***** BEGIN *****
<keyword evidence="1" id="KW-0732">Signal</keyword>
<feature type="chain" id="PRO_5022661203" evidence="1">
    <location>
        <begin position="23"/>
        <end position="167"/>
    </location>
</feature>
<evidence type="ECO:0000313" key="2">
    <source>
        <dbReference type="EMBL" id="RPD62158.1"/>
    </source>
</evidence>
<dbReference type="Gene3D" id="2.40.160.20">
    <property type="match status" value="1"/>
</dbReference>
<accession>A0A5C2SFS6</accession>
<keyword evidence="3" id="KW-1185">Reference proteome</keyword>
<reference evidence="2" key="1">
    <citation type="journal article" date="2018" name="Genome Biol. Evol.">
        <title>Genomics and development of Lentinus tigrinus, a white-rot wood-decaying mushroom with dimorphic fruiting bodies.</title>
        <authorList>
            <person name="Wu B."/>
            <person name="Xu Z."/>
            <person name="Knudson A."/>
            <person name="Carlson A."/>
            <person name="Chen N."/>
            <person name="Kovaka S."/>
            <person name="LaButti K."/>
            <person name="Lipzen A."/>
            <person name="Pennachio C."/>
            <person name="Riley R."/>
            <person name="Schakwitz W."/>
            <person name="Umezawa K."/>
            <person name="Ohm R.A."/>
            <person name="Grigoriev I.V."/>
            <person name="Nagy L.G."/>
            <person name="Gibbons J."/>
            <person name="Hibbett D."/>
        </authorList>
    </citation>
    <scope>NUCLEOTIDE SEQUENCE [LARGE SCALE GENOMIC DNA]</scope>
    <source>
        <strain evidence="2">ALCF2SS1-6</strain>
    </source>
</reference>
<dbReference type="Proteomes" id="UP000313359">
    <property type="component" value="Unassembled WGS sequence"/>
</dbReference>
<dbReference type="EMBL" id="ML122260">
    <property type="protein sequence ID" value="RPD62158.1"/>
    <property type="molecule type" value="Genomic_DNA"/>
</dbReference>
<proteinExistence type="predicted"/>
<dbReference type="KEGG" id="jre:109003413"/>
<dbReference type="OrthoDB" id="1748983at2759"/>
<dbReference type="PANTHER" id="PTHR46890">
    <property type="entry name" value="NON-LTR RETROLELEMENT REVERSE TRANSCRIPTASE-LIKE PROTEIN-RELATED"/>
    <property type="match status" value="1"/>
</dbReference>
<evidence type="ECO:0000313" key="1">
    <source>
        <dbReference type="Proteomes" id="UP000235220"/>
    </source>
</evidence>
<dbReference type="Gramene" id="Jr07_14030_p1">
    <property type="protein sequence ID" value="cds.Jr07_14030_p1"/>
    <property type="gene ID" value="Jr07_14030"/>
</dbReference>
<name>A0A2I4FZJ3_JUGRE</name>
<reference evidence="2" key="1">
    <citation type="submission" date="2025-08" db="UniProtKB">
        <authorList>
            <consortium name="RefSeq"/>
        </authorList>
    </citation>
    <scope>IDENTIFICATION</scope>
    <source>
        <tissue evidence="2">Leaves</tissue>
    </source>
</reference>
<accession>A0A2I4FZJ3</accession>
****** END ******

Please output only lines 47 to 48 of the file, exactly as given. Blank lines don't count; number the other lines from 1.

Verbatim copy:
    <property type="component" value="Unassembled WGS sequence"/>
</dbReference>